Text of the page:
All over the country, amid great fanfare, highrises are being imploded. Statesmen stand on gaily decorated podiums claiming victory over decades of bad policy. Some residents join them on the podium and in their applause while others look nostalgically at the rubble they called home.
In every instance, public housing residents are "involved" in the planning that leads up to demolition. In fact, there is an industry of consultants (highly) paid to "involve" them in planning initiatives. Public housing residents meet for months on end with architects, planners and other experts to evaluate the condition of their homes and the prospect for an alternative future. Usually they get snacks; sometimes they get stipends; and always they're warmly praised for their contribution and commitment to the community.
Per the rules of community process, there are regular meetings (once a week), plenty of information (rehab costs, demographics), healthy give and take, and some mutual responsibilities. And in the end, some portion of the residents will agree that demolition and limited new construction is the best end.
But just because there's some level of agreement, is there necessarily consensus? In order to have consensus, members of a group must freely and fully participate. In order to freely and fully participate, each member must be able to work under the following assumptions:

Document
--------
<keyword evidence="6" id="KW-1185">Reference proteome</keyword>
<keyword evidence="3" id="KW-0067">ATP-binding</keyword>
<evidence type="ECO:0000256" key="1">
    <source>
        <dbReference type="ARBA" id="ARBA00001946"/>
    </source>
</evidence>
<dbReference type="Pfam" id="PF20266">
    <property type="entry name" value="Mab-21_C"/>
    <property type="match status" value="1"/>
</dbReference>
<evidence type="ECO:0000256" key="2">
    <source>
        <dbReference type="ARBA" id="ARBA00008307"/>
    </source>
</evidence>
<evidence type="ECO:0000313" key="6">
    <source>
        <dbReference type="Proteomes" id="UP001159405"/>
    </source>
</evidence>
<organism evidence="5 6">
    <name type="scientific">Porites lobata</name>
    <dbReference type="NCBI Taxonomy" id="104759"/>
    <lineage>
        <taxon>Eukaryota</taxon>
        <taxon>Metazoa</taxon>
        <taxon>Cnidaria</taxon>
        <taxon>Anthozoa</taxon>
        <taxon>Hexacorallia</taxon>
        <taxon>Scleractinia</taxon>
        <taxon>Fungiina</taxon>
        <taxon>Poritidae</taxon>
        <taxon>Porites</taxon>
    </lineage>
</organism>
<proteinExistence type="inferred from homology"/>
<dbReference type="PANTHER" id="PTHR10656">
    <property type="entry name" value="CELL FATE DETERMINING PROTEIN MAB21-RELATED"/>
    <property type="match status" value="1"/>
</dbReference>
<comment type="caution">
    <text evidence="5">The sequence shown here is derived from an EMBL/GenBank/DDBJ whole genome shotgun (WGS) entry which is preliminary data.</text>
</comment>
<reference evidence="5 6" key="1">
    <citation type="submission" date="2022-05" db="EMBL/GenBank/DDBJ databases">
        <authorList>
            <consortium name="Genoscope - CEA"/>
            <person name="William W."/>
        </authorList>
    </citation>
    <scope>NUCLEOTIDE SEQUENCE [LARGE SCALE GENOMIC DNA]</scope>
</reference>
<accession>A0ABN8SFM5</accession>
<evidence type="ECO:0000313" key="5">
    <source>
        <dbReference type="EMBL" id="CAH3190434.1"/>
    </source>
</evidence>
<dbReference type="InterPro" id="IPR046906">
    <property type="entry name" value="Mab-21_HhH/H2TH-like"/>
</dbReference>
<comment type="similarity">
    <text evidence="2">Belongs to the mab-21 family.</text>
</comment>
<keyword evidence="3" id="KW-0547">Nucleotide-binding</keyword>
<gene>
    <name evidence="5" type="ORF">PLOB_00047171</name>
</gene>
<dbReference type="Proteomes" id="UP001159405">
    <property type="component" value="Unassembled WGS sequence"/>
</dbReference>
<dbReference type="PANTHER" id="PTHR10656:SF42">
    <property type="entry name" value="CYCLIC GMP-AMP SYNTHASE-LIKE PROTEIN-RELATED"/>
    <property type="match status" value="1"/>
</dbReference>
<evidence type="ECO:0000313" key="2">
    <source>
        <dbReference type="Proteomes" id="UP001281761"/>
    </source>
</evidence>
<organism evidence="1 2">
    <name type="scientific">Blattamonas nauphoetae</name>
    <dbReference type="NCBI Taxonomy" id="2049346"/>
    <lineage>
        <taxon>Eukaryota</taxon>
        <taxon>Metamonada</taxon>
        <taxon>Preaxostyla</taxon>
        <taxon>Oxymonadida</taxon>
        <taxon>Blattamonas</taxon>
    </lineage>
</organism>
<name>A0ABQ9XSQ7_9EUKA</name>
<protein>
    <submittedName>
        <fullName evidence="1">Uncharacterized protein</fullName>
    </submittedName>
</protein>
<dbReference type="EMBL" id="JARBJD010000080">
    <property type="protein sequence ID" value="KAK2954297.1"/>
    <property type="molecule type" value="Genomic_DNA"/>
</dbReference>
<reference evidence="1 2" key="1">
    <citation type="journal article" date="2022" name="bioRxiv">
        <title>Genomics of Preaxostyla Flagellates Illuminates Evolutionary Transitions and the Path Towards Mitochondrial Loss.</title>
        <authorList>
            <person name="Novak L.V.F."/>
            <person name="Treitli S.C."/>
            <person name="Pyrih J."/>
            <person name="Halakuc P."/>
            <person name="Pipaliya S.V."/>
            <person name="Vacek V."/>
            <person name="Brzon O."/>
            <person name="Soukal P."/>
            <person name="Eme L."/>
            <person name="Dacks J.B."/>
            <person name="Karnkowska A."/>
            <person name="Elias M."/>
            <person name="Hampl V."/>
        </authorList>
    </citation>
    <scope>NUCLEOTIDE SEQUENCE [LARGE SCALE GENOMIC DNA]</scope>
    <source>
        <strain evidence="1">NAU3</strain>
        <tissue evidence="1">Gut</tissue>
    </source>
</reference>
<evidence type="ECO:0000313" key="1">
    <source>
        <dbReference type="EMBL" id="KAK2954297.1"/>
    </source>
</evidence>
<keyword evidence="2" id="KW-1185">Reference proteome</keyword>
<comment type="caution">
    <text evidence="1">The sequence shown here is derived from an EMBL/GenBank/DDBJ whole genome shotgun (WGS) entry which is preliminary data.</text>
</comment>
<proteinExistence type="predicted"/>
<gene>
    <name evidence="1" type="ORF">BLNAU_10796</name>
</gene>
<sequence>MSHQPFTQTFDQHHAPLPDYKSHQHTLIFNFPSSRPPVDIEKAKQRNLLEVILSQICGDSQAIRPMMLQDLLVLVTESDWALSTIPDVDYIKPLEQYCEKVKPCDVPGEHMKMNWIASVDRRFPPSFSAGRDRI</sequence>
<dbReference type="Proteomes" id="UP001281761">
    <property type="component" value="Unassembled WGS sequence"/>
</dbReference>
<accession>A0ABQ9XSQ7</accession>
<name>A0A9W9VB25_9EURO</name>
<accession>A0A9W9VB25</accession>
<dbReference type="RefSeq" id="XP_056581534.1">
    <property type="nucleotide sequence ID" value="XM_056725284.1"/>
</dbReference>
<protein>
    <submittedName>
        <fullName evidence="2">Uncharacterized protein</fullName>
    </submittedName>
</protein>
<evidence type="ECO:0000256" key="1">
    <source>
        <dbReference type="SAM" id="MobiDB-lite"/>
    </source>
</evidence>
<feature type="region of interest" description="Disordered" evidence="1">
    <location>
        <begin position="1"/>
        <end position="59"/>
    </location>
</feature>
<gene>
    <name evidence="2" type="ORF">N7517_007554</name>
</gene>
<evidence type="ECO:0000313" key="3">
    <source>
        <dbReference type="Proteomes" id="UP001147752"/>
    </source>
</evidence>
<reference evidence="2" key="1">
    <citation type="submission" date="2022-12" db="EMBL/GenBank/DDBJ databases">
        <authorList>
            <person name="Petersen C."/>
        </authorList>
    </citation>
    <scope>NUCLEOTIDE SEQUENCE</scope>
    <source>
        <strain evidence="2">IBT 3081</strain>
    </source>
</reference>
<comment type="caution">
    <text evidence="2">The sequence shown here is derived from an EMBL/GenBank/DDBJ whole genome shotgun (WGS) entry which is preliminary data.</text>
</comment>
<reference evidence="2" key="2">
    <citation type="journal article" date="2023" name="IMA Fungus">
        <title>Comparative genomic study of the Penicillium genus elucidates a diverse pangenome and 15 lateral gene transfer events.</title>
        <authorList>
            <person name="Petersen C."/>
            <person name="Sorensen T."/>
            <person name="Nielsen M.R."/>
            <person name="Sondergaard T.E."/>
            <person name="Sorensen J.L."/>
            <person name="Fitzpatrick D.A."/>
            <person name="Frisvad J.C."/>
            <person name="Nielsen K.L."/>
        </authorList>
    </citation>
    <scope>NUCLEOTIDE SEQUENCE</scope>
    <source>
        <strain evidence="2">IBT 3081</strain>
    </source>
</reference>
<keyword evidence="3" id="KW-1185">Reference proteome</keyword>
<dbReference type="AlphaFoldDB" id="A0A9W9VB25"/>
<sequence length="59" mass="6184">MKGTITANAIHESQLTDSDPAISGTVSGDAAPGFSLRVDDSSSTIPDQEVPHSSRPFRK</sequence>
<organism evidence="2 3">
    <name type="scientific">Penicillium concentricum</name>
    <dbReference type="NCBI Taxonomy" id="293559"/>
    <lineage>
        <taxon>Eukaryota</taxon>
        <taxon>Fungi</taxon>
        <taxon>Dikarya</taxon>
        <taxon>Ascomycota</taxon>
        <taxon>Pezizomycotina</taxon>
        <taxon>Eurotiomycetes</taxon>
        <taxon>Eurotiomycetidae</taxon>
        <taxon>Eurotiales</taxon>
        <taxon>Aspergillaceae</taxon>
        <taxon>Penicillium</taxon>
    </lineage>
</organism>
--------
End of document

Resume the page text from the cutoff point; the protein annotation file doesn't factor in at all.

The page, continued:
· I know that the deliberations are genuine and that
the conclusion has not been predetermined.
· I know that when I speak, my view will affect the outcome of deliberations.
· I know that my one voice will not prevail absolutely, but that no plan of action will go forward over my strenuous, heartfelt objections.
· And I know that the group is committed to continuing discussion until there is consensus (if not 100% agreement) about the final plan.
Public housing residents cannot work under these assurances. The outcome of their deliberations is already determined-the housing must be drastically reduced, if not eliminated. Congress has decided, mainstream america has decided, the planners and architects have usually decided. The only funds available are targeted to dismantling public housing and replacing it with only a fraction of the original units. Residents don't have the option to pick among several alternative scenarios, they are simply being asked to rubber stamp a foregone conclusion. Their voices will have minimal (typically symbolic) impact on the outcomes and their strenuous heartfelt objections will be overlooked. The government is giving people cookies and hawaiian punch and asking them to plan for their own elimination.
I don't intend here to tackle the issue of whether buildings should be demolished. In fact, I won't argue that buildings shouldn't come down. Many many public housing units in chicago are horrible, dangerous and unfit for people. Nor will I argue that the government should eliminate the housing of last resort for thousands of families.
My purpose very briefly is to respond, from an anarchist perspective, to those people (liberals and conservatives alike) who blame public housing residents for not participating in greater numbers, for not being consistent in their attendance at planning meetings, and for often disowning the plan they ostensibly created.
Critics should not expect people to buy into a plan they did not freely create. The trappings of group process-meetings, information, opinion surveys-cannot replace true participation. Resident involvement is more a sop to liberal guilt than an effort at real community process.
I don't have a solution. The government shut out (no money, no flexibility) combined with a thirty year history of neglect and rational apathy on the part of residents is a deadly combination.